To riff on a George Orwell quote: no literary, film, or artistic mode or genre is free from political bias. That said, the political baggage of horror is considerable, and oftentimes, problematic. Many a smart person has argued, and convincingly so, that the horror genre is a conservative/reactionary one, too often with the ugliest political shades on display; misogyny, homophobia, xenophobia, ruling class re-imaginings of the other as invading monsters. From Freud’s uncanny to the gender politics of the final girl, perhaps no other genre is as fraught with such political anxiety.

Fiction

The Cork Won’t Stay

Hand in hand, your family and some friends stand in a circle around your father. Ten seconds have passed since his last breath, and you’re counting, wondering if it was his last breath or his last breath. Your eyes lock on his face, and you try to remember when he last opened his eyes and looked around. Days, at least. The memory blooms in your head, something like a flower or a drop of ink expanding in water.

Author Spotlight

Author Spotlight: Nate Southard

To me, it all boils down to grief. “The Cork Won’t Stay” really lives and breathes in grief, and grief just strips away everything else and leaves you really raw. When you reach that level of emotional exhaustion . . . I’m not sure if it goes beyond monster and victim, or if it just leaves you too tired to care. It does weird things to you. It’s this colossal sadness, but it gives you this hair trigger.

Artist Showcase

Artist Showcase: Dennis Carlsson

Dennis Carlsson is a tattoo artist born in 1986 in Sweden. He’s been drawing all his life, and is self-taught. After discovering Photoshop, a cheap tablet was bought, and now he mainly paints digitally. He never thought that art would be his livelihood, but today he runs his own tattoo studio, DC Tattoo, outside of Borås, Sweden.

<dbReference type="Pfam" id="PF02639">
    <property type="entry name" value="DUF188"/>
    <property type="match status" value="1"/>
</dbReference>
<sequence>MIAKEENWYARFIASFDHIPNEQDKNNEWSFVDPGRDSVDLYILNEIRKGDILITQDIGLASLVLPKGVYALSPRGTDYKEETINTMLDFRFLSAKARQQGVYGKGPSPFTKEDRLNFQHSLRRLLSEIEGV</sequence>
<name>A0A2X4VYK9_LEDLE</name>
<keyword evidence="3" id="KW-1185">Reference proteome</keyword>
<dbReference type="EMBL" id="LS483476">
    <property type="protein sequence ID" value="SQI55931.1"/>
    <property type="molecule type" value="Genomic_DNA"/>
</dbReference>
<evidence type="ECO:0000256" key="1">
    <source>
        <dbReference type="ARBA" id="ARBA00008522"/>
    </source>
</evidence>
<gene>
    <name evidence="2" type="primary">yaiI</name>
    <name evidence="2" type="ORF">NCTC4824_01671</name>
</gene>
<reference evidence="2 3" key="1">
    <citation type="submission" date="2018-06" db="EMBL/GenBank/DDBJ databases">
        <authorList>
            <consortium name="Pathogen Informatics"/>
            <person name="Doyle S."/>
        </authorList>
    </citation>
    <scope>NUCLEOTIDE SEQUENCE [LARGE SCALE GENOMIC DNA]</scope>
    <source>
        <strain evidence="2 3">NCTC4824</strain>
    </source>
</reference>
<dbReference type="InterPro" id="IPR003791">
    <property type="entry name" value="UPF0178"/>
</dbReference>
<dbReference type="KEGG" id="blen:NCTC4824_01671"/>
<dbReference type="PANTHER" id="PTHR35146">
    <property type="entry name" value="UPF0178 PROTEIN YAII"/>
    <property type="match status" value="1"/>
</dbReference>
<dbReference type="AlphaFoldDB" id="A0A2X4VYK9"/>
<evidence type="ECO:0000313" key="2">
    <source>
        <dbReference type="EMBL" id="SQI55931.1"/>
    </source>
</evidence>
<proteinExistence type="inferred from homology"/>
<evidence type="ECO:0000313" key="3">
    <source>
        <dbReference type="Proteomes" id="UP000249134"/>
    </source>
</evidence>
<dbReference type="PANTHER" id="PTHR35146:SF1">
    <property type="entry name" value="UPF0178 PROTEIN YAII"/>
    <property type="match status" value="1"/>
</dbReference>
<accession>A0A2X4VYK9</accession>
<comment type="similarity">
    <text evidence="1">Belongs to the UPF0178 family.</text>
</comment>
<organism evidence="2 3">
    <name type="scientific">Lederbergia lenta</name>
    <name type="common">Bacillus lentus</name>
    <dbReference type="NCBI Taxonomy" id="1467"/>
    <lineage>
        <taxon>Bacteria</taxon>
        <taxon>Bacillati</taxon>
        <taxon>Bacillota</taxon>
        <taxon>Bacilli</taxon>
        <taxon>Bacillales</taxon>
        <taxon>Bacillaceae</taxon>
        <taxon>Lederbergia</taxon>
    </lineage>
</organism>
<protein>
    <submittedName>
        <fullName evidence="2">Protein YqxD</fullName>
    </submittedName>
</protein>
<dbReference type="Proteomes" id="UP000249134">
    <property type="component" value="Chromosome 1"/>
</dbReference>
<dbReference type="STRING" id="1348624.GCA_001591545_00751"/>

Fiction

Under Cover Of Night

Long past midnight, Carl Weston sat in a ditch in the Sonoran Desert with his finger on the trigger of his M-16, waiting for something to happen. Growing up, he’d always played army, dreamed about traveling around the world and taking on the bad guys — the black hats who ran dictatorships, invaded neighboring countries, or tried exterminating whole subsets of the human race. That was what soldiering was all about. Taking care of business. Carrying the big stick and dishing out justice.

Author Spotlight

Author Spotlight: Christopher Golden

In high school, I seriously considered the Navy for about a day and a half, but then I was reminded that I’ve always had a problem with authority, and would probably get my ass kicked every day. I have the utmost respect for those who have served or are serving now, including members of my family and some very dear friends. I hope that comes through.

Nonfiction

Interview: Kc Wayland & David Cummings

Kc Wayland is the writer and director of the zombie horror podcast We’re Alive, a full-cast audio drama that has racked up over 32,000,000 downloads. David Cummings is the host and producer of The NoSleep Podcast, an award-winning anthology series of original horror stories. He has also appeared on the Pseudopod horror podcast and The […]